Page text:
It turns out that characters with multiple pupils in their eyes are somewhat common in Irish literature (such characters sometimes appear in non-Irish works as well). However, the meaning of this varies between characters.
In some instances, having multiple pupils is a sign that the character has an "evil eye." For example, in the Togail Bruidne Da Derga (The Destruction of Da Derga's Hostel), a character with multiple pupils causes a juggler to drop his objects:
A man ungentle, huge, fearful, uncouth was Ingcél. A single eye in his head, as broad as an oxhide, as black as a chafer, with three pupils therein.
When he was swiftest, I beheld him at the feat, and as I looked, they uttered a cry about him and they were all on the house-floor. Then the Prince who is in the house said to the juggler: ‘We have come together since thou wast a little boy, and till to-night thy juggling never failed thee.’’
‘Alas, alas, fair master Conaire, good cause have I. A keen, angry eye looked at me: a man with the third of a pupil which sees the going of the nine bands. Not much to him is that keen, wrathful sight! Battles are fought with it,’ saith he. ‘It should be known till doomsday that there is evil in front of the Hostel.’
(Online translation of The Destruction of Da Derga's Hostel)
However, in works like the Táin Bó Cúalnge, having multiple pupils can be a sign of beauty or supernatural sight (or both). To quote from this fantastic paper titled 'The Evil Eye' in early Irish literature and law (which is essentially the source for this entire answer):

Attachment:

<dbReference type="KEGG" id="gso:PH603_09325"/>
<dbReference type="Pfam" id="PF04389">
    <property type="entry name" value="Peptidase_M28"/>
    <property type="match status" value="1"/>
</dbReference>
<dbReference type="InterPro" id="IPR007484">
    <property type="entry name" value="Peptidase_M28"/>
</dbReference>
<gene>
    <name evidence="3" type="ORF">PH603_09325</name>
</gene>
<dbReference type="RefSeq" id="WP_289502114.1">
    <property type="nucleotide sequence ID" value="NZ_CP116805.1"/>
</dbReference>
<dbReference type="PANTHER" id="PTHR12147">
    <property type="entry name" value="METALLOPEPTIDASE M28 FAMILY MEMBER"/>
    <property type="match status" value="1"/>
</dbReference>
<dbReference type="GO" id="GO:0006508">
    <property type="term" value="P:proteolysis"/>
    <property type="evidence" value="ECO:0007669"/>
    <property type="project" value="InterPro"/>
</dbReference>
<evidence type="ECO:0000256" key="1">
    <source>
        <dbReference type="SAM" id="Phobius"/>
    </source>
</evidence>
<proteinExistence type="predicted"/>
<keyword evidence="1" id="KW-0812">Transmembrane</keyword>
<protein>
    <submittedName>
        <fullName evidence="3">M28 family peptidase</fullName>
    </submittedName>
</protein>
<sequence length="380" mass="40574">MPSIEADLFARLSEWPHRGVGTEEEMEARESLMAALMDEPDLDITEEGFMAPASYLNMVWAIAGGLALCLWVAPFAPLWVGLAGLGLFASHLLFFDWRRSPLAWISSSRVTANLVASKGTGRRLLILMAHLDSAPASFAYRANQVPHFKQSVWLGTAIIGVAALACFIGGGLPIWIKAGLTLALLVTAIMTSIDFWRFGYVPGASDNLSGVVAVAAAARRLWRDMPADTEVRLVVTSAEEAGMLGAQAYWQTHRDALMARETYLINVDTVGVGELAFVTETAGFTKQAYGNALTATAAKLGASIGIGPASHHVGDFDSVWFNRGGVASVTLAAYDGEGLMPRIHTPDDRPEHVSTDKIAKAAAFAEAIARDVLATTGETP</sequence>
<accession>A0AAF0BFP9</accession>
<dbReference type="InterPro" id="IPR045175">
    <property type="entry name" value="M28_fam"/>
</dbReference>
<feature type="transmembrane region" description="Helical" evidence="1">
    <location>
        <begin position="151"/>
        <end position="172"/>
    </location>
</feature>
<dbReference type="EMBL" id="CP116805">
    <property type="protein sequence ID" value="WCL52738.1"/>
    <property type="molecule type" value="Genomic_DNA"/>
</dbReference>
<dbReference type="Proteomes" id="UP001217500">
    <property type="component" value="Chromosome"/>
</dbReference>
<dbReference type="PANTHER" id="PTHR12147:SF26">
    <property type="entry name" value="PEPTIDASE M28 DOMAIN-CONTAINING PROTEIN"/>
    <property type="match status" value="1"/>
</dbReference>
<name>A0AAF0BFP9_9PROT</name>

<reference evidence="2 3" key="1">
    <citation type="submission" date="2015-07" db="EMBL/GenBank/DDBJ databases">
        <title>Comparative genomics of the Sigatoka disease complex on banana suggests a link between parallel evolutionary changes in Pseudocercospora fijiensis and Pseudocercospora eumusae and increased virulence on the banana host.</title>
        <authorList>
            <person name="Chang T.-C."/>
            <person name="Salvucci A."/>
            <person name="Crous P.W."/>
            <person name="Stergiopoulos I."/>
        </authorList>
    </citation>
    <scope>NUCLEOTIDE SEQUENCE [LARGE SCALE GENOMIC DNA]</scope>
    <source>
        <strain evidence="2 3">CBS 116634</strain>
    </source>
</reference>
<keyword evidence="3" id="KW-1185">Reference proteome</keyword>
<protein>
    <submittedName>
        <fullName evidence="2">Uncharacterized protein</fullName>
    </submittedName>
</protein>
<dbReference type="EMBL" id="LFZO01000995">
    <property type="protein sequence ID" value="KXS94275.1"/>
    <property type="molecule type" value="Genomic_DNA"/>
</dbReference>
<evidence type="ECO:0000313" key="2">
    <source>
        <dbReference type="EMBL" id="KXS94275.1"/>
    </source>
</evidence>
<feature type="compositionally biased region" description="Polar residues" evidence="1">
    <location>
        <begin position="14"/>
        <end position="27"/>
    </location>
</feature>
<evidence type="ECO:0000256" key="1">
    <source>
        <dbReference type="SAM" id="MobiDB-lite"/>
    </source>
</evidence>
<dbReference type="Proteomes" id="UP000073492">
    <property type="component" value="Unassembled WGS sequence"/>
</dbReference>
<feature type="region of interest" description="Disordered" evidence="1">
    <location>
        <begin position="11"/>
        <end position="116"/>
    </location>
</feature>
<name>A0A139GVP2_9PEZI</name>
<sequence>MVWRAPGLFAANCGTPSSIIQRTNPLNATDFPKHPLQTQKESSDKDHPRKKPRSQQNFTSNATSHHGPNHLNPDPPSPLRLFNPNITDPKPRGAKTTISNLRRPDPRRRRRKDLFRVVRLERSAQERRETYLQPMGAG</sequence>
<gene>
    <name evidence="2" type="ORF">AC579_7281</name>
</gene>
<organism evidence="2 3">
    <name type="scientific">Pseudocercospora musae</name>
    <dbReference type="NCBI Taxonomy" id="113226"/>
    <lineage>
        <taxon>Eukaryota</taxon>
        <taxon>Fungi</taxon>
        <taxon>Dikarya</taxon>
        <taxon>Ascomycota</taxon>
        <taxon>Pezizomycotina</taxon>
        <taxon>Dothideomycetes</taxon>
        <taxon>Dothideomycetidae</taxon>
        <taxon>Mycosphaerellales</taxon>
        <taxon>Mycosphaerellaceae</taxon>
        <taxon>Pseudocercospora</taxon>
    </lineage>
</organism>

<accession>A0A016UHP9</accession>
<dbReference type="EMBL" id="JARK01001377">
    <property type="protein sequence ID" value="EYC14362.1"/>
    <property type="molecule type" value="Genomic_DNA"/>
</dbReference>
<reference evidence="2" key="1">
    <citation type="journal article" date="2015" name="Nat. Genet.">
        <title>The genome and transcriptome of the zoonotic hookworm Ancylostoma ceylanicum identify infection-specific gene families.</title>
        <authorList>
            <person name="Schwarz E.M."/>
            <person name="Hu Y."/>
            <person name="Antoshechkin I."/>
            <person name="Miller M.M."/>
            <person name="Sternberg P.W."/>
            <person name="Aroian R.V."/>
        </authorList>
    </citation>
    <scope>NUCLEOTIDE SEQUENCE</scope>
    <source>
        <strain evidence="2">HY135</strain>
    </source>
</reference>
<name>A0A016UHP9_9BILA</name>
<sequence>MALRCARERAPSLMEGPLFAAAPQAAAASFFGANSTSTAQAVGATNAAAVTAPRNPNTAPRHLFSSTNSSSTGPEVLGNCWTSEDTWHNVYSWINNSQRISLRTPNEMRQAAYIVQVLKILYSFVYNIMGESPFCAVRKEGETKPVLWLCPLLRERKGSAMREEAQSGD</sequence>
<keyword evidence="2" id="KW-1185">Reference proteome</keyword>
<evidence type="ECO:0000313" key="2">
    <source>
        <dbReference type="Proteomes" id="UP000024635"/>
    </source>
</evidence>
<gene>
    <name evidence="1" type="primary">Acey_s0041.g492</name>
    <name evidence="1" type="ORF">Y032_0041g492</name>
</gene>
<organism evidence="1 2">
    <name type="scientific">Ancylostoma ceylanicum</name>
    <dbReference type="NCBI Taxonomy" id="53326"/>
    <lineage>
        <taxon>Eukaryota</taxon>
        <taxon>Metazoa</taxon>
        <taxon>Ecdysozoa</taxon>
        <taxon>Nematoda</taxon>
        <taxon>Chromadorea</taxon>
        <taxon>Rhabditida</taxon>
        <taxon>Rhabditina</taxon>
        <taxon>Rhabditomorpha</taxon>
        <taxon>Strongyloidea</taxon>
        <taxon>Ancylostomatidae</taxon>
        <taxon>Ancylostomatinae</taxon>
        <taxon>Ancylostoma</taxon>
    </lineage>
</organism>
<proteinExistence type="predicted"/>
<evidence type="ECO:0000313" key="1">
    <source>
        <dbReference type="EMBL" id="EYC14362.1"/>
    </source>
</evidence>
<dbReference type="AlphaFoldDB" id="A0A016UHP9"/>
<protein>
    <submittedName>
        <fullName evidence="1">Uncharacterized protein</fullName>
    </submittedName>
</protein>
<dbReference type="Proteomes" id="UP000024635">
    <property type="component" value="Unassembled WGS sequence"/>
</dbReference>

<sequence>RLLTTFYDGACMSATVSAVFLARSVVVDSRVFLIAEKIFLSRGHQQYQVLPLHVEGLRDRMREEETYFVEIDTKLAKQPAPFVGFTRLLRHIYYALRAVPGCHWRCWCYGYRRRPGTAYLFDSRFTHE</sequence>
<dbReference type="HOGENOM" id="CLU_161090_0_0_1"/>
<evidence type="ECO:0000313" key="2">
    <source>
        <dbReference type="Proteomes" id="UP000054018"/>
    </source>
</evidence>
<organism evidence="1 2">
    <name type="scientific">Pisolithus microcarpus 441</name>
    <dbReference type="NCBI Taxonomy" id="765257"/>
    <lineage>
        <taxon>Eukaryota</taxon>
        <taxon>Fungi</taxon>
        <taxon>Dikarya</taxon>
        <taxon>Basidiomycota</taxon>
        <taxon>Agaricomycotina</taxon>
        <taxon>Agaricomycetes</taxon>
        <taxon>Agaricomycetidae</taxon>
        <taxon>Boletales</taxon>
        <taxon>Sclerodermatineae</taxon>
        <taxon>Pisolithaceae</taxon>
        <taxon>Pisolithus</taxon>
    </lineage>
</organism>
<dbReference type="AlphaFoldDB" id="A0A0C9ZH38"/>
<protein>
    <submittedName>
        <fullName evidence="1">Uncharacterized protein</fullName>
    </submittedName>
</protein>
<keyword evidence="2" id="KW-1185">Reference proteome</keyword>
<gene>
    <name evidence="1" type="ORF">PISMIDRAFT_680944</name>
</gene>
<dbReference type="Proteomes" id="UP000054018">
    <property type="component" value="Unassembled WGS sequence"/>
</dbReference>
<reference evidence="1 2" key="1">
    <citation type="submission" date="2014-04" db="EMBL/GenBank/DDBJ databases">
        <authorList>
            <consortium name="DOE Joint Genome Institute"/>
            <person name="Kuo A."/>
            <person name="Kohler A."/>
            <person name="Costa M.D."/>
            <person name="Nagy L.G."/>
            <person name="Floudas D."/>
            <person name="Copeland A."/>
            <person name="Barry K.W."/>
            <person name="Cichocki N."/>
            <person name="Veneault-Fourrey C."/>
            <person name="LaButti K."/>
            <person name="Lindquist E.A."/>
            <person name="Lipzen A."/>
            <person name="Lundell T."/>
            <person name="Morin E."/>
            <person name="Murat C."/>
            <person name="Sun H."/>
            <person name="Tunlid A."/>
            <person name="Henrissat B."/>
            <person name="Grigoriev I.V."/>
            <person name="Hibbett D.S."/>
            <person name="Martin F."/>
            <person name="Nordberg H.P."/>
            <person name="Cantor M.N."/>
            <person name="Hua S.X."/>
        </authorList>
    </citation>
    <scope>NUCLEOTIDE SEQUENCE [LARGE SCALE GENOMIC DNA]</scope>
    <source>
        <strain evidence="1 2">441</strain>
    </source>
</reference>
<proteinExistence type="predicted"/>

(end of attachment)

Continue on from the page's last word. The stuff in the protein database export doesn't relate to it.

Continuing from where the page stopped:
The version that Ingcél has seven pupils in his eye has a parallel
in descriptions of Cormac mac Airt and Cú Chulainn: they are
said to have seven pupils in each eye. In both cases, this is explictly
qualified as a sign of beauty. In Táin Bó Cúailnge Recension I, two of
Cú Chulainn’s pupils are described as squinting, but the text supplies the
comment that this was more an adornment than a disfigurement. The
tradition of three pupils in Ingcél’s eye could be compared with another
instance in Táin Bó Cúailnge Recension I: after the description of the
poetess and prophetess Fedelm as a beautiful woman, it is said that she
carries a weaver’s beam and has three pupils in each eye. There is no
explanation offered of this characteristic: it could be a sign of beauty
and it could be a sign of her supernatural sight. The latter is more
probable, because the characteristic is separated from the description of
her looks by the mention of the weaver’s beam. The weaver’s beam has
been interpreted as a supernatural tool for prophesy. The triple pupils
could, therefore, very well be a symbol of her clairvoyance.
(Borsje, Jacqueline; Kelly, Fergus: 'The evil eye' in early Irish literature and law.)
In summery, depending on the character and story, having multiple pupils is associated with (rarely) beauty, sharp site (i.e. clairvoyance), or destruction (i.e. "the evil eye"). However, I think you can connect those "symptoms" back to the evil eye; for example, being able to see the future/see well is one of the characteristics of having the evil eye, although in the Táin it's portrayed more positively.
If you're interested in learning more, I highly recommend that you take a look at the paper I cited about the evil eye: it's very interesting and connects the phenomenon to Irish law and a variety of non-Irish texts.